AI in elections, the good, the bad and the ugly

The widespread application of Artificial Intelligence is likely to cause a paradigm shift in almost every aspect of an election

April 02, 2024 12:50 am | Updated 01:43 pm IST

‘The political landscape is changing quickly due to GenAI technology’

‘The political landscape is changing quickly due to GenAI technology’ | Photo Credit: Getty Images

In an effort to broaden Prime Minister Narendra Modi’s reach to a variety of linguistic groups, the Bharatiya Janata Party (BJP) has used Artificial Intelligence (AI) to translate his speeches into eight different languages ahead of the Lok Sabha elections, which may potentially be considered India’s “first AI election”. Yes, the widespread application of AI, with its seemingly limitless possibilities, is likely to bring about a paradigm shift in the general election in 2024.

Social media and campaigns

In practically every election over the past three decades, India’s electoral strategy has changed due to the process of an integration with and a capitalisation on emerging technologies. Its spread can be traced to the extensive usage of phonecalls in the 1990s, the Uttar Pradesh Assembly election in 2007 that saw the first “mass mobile phone” elections, the use of holograms in 2014, and, now, the current AI era.

For instance, the significance of social media platforms as essential political campaign instruments will be particularly remembered in relation to the 2014 Indian elections. Many analysts even referred to it as India’s first “social media elections” or the “Facebook elections,” given the estimated ₹500 crore in digital spending. The BJP, undoubtedly, benefited from being the first to use these technological tools widely to connect with India’s sizeable youth population.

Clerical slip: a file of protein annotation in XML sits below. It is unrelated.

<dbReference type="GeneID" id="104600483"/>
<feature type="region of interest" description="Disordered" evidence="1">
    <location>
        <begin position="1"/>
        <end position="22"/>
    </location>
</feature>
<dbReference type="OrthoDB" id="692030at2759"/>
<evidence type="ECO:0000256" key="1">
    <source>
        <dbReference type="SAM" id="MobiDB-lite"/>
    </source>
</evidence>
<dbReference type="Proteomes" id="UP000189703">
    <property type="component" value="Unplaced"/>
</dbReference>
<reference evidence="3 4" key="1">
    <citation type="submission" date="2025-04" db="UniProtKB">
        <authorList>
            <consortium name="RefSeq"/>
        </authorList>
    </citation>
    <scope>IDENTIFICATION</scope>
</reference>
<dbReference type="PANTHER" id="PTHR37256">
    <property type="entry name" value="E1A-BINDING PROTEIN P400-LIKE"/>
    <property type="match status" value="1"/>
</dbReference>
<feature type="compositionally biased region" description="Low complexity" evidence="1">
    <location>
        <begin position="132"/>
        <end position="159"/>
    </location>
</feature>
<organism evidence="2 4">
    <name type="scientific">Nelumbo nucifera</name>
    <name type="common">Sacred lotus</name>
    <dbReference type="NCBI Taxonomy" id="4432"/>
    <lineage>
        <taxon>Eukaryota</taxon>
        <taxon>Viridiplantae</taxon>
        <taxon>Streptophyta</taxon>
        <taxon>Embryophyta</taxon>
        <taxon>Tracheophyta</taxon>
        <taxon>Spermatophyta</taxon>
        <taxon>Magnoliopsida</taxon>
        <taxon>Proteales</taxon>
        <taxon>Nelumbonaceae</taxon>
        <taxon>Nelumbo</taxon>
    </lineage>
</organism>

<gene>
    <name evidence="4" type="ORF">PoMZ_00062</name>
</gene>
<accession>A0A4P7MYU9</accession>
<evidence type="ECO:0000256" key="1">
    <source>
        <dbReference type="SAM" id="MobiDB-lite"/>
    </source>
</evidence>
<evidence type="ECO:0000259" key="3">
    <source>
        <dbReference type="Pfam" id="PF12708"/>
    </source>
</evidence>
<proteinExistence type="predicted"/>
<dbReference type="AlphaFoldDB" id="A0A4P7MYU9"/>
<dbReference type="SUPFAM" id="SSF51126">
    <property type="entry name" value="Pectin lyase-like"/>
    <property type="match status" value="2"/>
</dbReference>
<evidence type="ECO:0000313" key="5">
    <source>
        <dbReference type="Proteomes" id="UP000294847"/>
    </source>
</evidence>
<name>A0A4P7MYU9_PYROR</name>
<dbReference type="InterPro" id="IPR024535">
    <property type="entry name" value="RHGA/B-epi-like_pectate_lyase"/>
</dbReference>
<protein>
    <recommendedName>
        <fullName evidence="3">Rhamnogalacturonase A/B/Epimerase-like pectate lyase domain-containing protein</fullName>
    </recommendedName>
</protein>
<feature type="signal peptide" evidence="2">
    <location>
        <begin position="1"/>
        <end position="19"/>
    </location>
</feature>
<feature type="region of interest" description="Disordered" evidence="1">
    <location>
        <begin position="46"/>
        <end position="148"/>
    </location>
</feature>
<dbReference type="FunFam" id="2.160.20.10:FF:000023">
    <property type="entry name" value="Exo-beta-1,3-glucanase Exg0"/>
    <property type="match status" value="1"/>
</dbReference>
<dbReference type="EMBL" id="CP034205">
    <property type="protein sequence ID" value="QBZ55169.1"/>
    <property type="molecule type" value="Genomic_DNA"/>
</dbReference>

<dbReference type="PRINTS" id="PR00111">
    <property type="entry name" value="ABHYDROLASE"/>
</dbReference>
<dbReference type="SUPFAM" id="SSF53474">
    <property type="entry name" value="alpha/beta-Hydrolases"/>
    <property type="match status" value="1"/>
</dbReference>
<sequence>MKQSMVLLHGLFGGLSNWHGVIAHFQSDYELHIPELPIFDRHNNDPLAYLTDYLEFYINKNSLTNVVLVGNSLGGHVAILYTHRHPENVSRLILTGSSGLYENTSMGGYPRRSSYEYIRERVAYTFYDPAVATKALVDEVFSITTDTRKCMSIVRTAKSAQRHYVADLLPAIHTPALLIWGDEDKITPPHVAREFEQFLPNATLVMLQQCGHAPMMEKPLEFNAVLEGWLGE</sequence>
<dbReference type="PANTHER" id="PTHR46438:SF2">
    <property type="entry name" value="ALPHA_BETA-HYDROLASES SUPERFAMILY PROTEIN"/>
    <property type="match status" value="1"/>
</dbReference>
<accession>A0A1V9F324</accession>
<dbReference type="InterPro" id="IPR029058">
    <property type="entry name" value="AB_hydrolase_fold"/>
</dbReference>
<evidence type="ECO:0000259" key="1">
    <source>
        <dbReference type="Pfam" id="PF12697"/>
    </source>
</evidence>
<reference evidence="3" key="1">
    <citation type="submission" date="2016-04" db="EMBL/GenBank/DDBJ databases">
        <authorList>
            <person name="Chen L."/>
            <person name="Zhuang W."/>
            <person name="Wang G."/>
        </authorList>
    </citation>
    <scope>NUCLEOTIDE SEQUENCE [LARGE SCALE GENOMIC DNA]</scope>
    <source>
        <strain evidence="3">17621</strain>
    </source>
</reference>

A paper in the Asian Journal of Political Science, in 2015, titled “India 2014: Facebook ‘Like’ as a Predictor of Election Outcomes” showed a high positive correlation between the number of ‘likes’ a party or its leader secured on their official Facebook fan page and their popular vote share. By the time he took office, Mr. Modi was the sixth-most-followed global leader on X (Twitter) and had amassed over 16 million “likes” on Facebook, second only to former U.S President Barack Obama among politicians worldwide.

The 2019 general election was widely dubbed the “first WhatsApp election” in India. Indeed, in the previous 12 months and earlier, elections in Nigeria, Brazil, and a few Indian States have shown how WhatsApp can be used to spread messages that are designed to mislead voters for political purposes very quickly. In his book, How to Win an Indian Election (2019), former election campaign consultant Shivam Shankar Singh explained that WhatsApp is “an effective political platform because it allows for targeted delivery of information to voters and also because it allows an excellent tool to organize and mobilize party workers”.

Global elections, AI, the dangers